Chennai, Oct 1: Tamil Nadu Chief Minister M Karunanidhi is on a day-long hunger strike today demanding early completion of the Sethusamudram Ship Canal Project. Leaders of other parties of the Democratic Progressive Alliance (DPA) are also observing the fast. Karunanidhi's decision to go on a fast came soon after the Supreme Court on Sunday stayed today's shutdown call given by his party Dravida Munnettra Kazhagam (DMK) led ruling alliance in Tamil Nadu.
Declining to comment on the apex court order, Karunanidhi said that instead of shutdown, they would observe fast. "There are many obstacles that are trying to hinder the progress of Tamil Nadu. So, we are raising objections through this hunger strike," he said.
Hearing a petition filed by the AIADMK challenging the shutdown call, an apex court bench headed by acting Chief Justice B N Aggarwal on Sep 30 ruled that the proposed shutdown was unconstitutional, and if observed, it could go against the court's directive on the issue.
The AIADMK in its petition contended that the shutdown call was unwarranted, as the matter relating to the canal project is already pending before the Supreme Court.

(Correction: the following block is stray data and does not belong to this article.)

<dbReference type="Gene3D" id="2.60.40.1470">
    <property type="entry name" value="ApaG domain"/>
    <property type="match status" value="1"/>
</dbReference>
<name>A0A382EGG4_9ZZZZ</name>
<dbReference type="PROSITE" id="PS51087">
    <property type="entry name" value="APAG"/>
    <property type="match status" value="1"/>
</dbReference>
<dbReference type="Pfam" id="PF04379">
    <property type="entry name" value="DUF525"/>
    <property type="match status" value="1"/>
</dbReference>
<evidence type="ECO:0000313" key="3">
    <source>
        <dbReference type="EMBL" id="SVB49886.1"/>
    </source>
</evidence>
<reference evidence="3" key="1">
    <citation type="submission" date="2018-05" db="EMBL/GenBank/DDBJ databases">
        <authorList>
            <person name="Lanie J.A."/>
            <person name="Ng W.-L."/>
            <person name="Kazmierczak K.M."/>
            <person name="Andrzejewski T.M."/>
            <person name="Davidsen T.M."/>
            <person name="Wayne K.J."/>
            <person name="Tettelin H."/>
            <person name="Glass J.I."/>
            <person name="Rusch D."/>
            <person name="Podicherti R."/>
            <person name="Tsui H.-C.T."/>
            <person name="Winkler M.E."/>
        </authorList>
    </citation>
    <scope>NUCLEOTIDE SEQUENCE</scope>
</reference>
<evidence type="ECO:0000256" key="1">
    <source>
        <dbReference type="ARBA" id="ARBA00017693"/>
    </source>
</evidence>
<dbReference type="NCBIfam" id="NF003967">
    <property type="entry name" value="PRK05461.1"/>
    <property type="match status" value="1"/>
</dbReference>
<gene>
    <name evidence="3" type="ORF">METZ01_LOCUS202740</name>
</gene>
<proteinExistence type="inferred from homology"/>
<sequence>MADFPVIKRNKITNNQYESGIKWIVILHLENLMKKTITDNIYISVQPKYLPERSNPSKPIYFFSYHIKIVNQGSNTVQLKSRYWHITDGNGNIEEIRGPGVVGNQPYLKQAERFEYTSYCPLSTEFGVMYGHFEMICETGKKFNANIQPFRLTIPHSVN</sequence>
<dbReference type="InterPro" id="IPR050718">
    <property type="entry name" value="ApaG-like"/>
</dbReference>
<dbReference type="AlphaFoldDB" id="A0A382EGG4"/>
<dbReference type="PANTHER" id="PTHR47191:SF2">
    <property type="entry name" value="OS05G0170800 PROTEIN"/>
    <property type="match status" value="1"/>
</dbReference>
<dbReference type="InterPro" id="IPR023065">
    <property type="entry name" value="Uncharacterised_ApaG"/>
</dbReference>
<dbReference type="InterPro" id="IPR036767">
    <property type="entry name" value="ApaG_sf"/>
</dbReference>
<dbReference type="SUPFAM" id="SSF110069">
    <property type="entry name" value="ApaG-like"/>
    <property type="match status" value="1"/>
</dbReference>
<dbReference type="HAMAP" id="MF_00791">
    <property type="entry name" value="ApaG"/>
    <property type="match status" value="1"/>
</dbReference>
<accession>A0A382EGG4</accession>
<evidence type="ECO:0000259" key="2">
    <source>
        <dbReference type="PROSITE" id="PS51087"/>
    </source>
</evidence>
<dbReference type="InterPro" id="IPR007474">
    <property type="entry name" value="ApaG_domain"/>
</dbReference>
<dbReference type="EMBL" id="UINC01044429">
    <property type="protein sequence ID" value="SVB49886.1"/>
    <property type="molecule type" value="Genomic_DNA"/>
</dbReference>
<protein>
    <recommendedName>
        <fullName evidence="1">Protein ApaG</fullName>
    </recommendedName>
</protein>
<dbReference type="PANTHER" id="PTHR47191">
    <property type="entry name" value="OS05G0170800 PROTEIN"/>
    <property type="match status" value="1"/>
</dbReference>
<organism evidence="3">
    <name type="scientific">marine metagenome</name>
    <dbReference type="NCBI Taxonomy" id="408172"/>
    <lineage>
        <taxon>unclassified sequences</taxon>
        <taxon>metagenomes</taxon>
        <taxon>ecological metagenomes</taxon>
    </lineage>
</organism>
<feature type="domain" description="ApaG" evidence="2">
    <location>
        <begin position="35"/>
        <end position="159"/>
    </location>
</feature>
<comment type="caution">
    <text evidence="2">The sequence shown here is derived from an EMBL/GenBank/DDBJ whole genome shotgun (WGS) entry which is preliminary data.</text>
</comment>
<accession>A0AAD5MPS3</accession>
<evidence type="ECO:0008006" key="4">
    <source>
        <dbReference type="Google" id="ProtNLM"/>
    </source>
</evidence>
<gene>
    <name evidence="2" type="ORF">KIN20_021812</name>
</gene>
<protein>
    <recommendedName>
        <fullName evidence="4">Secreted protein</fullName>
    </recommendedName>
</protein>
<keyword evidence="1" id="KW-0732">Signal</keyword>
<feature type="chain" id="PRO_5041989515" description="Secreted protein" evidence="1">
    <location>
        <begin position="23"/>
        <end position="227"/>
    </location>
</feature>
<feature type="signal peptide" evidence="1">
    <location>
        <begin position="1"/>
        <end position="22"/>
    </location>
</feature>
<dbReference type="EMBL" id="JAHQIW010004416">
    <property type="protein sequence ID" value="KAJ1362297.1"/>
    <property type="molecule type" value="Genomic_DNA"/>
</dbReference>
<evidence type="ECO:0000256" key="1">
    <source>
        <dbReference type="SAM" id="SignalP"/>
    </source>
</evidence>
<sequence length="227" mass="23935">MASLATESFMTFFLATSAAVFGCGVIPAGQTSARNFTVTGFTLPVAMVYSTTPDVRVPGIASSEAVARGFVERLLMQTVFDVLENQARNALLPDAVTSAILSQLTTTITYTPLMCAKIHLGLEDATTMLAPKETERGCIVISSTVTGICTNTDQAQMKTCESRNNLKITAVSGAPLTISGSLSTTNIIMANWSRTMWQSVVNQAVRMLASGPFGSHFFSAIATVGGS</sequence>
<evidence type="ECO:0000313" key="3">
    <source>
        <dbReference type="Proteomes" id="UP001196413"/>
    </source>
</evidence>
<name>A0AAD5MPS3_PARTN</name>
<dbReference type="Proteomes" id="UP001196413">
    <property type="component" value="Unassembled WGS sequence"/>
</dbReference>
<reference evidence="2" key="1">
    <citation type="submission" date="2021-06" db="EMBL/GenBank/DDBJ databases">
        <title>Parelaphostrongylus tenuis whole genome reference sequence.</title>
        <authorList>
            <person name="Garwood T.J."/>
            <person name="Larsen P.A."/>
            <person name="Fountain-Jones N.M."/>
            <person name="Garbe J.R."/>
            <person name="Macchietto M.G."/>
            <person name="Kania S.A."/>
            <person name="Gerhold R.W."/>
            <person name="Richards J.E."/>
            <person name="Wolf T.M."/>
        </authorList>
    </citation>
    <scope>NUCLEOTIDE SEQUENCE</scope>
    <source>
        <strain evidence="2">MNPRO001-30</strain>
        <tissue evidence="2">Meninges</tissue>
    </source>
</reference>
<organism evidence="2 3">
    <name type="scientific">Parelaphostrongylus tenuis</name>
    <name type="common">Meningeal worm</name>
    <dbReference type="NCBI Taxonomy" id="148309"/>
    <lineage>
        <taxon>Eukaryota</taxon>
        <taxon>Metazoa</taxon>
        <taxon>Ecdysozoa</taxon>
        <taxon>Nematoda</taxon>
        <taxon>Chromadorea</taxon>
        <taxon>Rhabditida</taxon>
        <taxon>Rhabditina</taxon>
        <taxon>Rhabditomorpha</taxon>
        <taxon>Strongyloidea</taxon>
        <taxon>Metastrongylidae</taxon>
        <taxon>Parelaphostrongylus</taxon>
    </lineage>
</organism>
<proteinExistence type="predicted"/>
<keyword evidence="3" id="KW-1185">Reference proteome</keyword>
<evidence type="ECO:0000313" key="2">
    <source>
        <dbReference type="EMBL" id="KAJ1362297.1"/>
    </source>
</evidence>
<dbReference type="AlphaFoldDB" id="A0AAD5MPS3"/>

The Karunanidhi led party had been protesting to impress upon the Centre to get the Supreme Court stay on the project off the Tamil Nadu coast vacated.
The case is currently pending before the apex court. The Sethusamudram Project will dredge a channel in a narrow strip of sea between India and Sri Lanka, reducing distances and cutting costs for freight traffic for ships moving from Arabian Sea to Bay of Bengal.
However, Hindu groups have been opposing the 560 million dollars project, saying it would destroy the 'holy' Ram Sethu, a 48-kilometre chain of limestone shoals that once linked Rameswaram in Tamil Nadu to Mannar in Sri Lanka.
According to the Central Government, research has shown that the Ram Setu was a series of sand shoals created by sedimentation, but according to Hindus the narrow link, also known as Adam's Bridge, was built by Lord Rama.
Dredging for the project began in 2005 and the channel -- 12 metres deep, 300 metres wide and almost 90 km long -- will provide a crucial link between the Palk Bay and the Gulf of Mannar.